The writer is a retired newspaperman.


‘Anthony’s  Nose,’ Bear Mountain’s brother

February12, 2018

By Arthur H. Gunther III

Bear Mountain, N.Y. — I once overheard, in this verdant wonderland of forestation, an earnest fellow say to his four year old: “They call Bear Mountain that because it is bare on top.” Well, it is bare, but that’s not the reason for the moniker. We local hayseeds know that.
This beautiful part of the heavy mountain ranges off the Hudson River, so close to Gotham, is part of the New York State parks system and specifically in the Palisades Interstate Park network. Despite being underfunded for decades (in tougher times, libraries and parks always get the shaft), Bear Mt. State Park, its umbrella the Harriman State Park, and other New York parks in the Hudson Valley region are full of trails, famous stone structures crafted by Depression-era artists, some pools, quite a few lakes and the historic Bear Mountain Inn, itself long-awaiting fuller restoration when the money — perhaps better said, the will— is there. A hotel, cafe, small eating section and trading post are now at the inn.
For decades, at least since the inn’s construction in 1915, we locals have driven to or hiked to or, once upon a time, taken the West Shore Line train to Bear Mountain on weekdays, when the urban crowds were back at work. No complaint about city folk, of course — they help keep the parks going, too, and what a weekend respite, but it’s like when company goes home. You have the house to yourself once again — it is a delight.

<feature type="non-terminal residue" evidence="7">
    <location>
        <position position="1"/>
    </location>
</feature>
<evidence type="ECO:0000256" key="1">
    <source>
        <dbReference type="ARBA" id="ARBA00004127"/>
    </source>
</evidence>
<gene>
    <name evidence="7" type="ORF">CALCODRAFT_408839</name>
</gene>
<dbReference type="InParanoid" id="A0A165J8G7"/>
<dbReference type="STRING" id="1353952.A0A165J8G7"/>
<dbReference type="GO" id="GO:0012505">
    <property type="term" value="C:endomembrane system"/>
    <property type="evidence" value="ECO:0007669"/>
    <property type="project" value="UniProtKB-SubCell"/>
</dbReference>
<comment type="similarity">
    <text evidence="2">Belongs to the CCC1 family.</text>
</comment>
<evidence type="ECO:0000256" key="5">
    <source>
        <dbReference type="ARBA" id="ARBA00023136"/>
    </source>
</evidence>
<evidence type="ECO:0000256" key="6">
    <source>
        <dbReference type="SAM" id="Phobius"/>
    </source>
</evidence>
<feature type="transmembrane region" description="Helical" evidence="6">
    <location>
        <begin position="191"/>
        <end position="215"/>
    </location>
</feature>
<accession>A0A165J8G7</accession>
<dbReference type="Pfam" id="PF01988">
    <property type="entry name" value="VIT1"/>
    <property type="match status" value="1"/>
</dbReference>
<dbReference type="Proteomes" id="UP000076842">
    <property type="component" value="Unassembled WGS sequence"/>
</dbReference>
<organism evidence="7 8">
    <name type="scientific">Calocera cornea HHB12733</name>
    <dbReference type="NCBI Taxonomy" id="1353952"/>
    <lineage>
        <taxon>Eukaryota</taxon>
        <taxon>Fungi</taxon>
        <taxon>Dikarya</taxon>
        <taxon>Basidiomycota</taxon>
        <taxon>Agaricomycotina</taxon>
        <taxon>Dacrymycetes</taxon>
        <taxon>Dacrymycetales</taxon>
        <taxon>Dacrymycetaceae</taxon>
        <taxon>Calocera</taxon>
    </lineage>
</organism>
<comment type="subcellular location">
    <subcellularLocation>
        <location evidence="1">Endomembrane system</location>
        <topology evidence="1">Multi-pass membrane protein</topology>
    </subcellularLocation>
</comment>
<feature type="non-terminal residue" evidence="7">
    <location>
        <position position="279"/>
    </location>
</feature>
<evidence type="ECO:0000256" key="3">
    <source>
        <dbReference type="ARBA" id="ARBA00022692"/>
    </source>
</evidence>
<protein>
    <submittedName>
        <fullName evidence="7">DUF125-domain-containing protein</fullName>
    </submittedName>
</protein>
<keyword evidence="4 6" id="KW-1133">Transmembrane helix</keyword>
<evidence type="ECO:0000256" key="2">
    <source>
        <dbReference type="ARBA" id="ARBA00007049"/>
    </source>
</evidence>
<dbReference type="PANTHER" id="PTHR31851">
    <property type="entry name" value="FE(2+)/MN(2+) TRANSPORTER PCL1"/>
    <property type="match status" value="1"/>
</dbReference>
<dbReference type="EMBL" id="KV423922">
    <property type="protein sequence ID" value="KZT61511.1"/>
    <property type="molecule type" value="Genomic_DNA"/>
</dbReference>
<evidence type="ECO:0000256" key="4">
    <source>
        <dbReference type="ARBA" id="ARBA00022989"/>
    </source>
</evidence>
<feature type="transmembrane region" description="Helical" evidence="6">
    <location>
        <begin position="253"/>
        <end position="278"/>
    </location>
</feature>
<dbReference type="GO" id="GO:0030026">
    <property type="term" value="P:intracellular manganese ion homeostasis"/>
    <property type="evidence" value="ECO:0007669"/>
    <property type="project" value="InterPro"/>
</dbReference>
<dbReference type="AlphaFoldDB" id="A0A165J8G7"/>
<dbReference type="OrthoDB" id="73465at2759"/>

Bear Mountain Inn was designed in the Adirondack Great Camps style, and it never goes out of style, literally. Even a poorly done 1970s retrofit with blonde wood, now removed, could not wither the great oaks and other dark woodwork of this monumental building.
My hope is that the Palisades Parks Conservancy, properly formed to aid “the improvement of and activities in the Palisades Interstate Park Commission, and for the purposes of promoting and expanding the preservation of natural, historical, and cultural resources in the Park for the benefit of the public”  will some day be successful in specifically restoring Bear Mountain State Park, its parking lots, its trails, its zoo, its inn, its skating rink and many other features so that the “great masses” will continue to visit — from New York City and beyond and from local communities, too. That is what was intended so long ago in the Teddy Roosevelt-style founding of the parks nationally. May the bears continue to roam at Bear Mt., but humans, too.

The writer is a retired newspaperman. This column is adapted from an earlier piece.


February 5, 2018

By Arthur H. Gunther III

Enduring the flu is a cleansing experience, literally and beyond. It is also lucky triumph over what has been a killer this most unusual season as the preventive vaccine has often not worked. It did not for me.
But maybe it was not the flu, though the aches, chills, fever, sore throat, lethargy said “yes.” Maybe it was a cold/flu-like virus, of the adenovirus type. You can get a vaccine for that, but you have to join Uncle Sam’s military machine.
Whatever hit me Wednesday last as I was in usual mode, running here and there, burning one candle at three ends, had me by evening with chills, fever and onstant cough covered with enough blankets to make a polar bear leave the igloo.
The usual concerns, and the stress I bring to appointments, writings, paintings, volunteering, this and that disappeared quickly. Didn’t look at the cell phone, the iPad.
Didn’t eat, either, as appetite left faster than a Yankee fan in Beantown. Even the friend that shakes my hands all the time — arthritis — didn’t call, and for once the finger that needs to relax first thing in the day before it folds again behaved.
In an odd way, perhaps nature’s protection, I slipped into neutral. Yes, lots of aches, feeling 150 years old, disgusted, but it was a blessing not to be concerned about anything.
All I did was drink fluids, especially electrolytes, and watch the fever, which never got to the level and duration requiring a trip to the med people. The complications were few enough, too, so I could stay home.